My next moment in the spotlight came several years later, while working on a commercial for a then-fledgling cable network called Showtime. Part of the commercial was designed to offer a “back-stage” view of a film crew hard at work -- which is how I found myself up on the green beds (wooden scaffolding suspended from chains) getting ready to pull a Big Eye Ten K (a huge 10,000 watt studio lamp) from the deck of the stage floor. A Big Eye Tenner is as bulky as a washing machine, and almost as heavy. Standard procedure in taking such a massive lamp up to the green beds is to use a "mule" and block-and-falls (an electric hoist with a pulley system), but our director had something more dramatic in mind: a juicer pulling that beast up on a rope, hand over hand. Since those old Big Eye Tenners weighed around 140 pounds -- and at the time I might have weighed 150, soaking wet -- there were two of us up there on the greens preparing for our close-up.
That Big Eye was a monster. Pulling the rope over the green bed rail required a maximum effort from both of us to get the damned thing four feet off the ground, where the D.P. ordered us to halt while he lay on his back and slid underneath. His brilliant idea was to shoot straight up so the enormous lamp would fill the screen to start the shot. With so much weight on the other end, our half-inch hemp rope felt like piano wire through my gloves, particularly with the DP lying right in the Kill Zone directly beneath the lamp. If that rope slipped or broke, he’d have less than a second to roll out of the way and avoid being crushed – and it’s not easy to move that fast while peering through the viewfinder of a camera.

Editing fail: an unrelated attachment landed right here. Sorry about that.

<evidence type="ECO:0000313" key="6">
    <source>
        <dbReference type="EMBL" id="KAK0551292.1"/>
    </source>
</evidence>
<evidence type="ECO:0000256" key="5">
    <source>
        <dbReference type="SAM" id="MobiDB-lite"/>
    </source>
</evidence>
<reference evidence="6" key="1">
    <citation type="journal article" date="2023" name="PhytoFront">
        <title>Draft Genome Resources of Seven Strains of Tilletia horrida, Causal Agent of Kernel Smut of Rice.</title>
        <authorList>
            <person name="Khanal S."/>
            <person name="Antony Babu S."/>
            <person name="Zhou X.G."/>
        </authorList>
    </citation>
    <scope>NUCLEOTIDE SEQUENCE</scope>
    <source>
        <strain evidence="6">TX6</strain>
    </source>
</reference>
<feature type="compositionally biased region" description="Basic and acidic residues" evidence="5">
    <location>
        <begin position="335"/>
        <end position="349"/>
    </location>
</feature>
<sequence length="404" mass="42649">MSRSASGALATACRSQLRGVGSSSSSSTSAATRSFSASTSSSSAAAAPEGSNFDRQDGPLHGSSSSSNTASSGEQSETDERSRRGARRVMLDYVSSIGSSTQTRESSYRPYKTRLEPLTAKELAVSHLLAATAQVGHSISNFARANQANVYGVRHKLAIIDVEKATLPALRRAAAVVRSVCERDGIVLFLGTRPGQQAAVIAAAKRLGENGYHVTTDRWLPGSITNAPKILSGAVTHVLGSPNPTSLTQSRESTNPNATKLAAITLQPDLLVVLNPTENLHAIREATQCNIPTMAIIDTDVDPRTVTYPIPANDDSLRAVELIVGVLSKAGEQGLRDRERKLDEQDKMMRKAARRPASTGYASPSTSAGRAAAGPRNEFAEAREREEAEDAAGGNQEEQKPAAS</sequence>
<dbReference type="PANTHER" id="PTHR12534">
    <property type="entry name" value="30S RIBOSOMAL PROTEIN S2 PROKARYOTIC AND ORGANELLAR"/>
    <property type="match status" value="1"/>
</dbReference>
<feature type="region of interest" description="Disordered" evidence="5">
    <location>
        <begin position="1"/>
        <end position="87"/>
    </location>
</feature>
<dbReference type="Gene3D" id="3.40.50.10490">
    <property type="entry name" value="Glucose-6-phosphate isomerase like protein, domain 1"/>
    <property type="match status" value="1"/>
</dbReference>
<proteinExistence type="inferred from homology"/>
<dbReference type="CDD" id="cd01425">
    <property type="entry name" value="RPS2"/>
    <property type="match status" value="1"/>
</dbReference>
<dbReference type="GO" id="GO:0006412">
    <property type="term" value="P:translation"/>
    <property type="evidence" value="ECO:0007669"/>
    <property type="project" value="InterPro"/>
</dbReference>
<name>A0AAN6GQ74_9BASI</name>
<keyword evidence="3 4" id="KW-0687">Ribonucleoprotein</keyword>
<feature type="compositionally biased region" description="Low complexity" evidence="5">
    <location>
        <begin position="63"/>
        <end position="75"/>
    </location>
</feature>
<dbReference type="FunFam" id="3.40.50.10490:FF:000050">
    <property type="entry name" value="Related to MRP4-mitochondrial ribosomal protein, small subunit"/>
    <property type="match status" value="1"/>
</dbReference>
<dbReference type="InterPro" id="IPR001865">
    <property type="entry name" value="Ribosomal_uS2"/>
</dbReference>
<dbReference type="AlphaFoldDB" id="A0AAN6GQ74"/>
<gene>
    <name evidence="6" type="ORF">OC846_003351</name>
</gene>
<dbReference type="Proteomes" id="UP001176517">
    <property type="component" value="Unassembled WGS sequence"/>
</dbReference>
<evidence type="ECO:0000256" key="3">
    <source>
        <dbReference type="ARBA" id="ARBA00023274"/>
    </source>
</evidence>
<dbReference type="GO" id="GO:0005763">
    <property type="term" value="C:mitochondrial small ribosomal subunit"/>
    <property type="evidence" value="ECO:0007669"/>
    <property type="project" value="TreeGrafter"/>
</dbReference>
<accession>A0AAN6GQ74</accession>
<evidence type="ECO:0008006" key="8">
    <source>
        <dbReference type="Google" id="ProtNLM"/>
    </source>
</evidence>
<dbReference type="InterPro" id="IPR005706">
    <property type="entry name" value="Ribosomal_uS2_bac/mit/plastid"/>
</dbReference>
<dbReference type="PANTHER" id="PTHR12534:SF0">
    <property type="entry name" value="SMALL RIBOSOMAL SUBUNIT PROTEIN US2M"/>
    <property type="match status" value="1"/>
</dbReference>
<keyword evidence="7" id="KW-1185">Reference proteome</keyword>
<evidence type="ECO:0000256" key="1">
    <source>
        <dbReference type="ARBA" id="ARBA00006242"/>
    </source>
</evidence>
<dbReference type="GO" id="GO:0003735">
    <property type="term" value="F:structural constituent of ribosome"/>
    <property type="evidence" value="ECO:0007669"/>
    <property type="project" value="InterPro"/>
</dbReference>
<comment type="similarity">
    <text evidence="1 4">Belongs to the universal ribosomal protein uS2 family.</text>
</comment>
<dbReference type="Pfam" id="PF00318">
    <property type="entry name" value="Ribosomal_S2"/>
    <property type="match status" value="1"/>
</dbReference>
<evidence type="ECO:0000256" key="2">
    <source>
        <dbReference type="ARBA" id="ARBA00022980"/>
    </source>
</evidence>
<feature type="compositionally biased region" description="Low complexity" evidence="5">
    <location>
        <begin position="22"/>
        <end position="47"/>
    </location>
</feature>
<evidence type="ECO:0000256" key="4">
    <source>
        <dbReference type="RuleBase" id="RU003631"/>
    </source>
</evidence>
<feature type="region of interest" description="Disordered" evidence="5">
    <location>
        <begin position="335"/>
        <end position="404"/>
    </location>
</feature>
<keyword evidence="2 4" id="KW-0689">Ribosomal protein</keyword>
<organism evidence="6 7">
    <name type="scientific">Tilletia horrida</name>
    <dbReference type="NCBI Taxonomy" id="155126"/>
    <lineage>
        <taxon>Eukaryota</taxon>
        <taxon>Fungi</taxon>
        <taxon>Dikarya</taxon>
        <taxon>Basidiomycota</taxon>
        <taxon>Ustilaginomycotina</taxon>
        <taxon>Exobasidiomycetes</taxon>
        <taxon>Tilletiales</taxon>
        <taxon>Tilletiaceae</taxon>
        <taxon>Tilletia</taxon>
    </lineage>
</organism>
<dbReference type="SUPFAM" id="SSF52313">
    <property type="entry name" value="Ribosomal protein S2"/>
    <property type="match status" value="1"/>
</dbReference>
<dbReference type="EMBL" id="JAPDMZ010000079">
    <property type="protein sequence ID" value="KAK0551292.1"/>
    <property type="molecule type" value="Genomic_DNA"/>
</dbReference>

This wasn’t quite so much fun anymore. Getting fired off a job is one thing – most of us have been fired at one time or another -- but being fired for dropping a Big Eye on the DP (with potentially fatal results) was the kind of stinking albatross that could follow both of us through our entire careers and on into the grave. It was too late now, though – with the camera rolling, the director yelled “action!” so we pulled as hard as we could. The huge light inched upwards. “Faster!” he shouted. We, put everything we had into a gut-busting effort that left no room for error – one slip, and that beast of a lamp would plummet like an anvil. With the entire crew watching our every move, we finally pulled the massive lamp high enough to drag it safely onto the green bed. Both of us were sweating like pigs, partly from the sheer physical strain, but mostly from the stress.
This acting thing is tougher than it looks.
Many years later, lightening struck again while filming a music video for Randy Newman’s salute to modern culture, It's Money That Matters. With a six-day shooting schedule (a long shoot by music video standards), and everyone on the crew working at half our normal rates, this was one job none of us really wanted.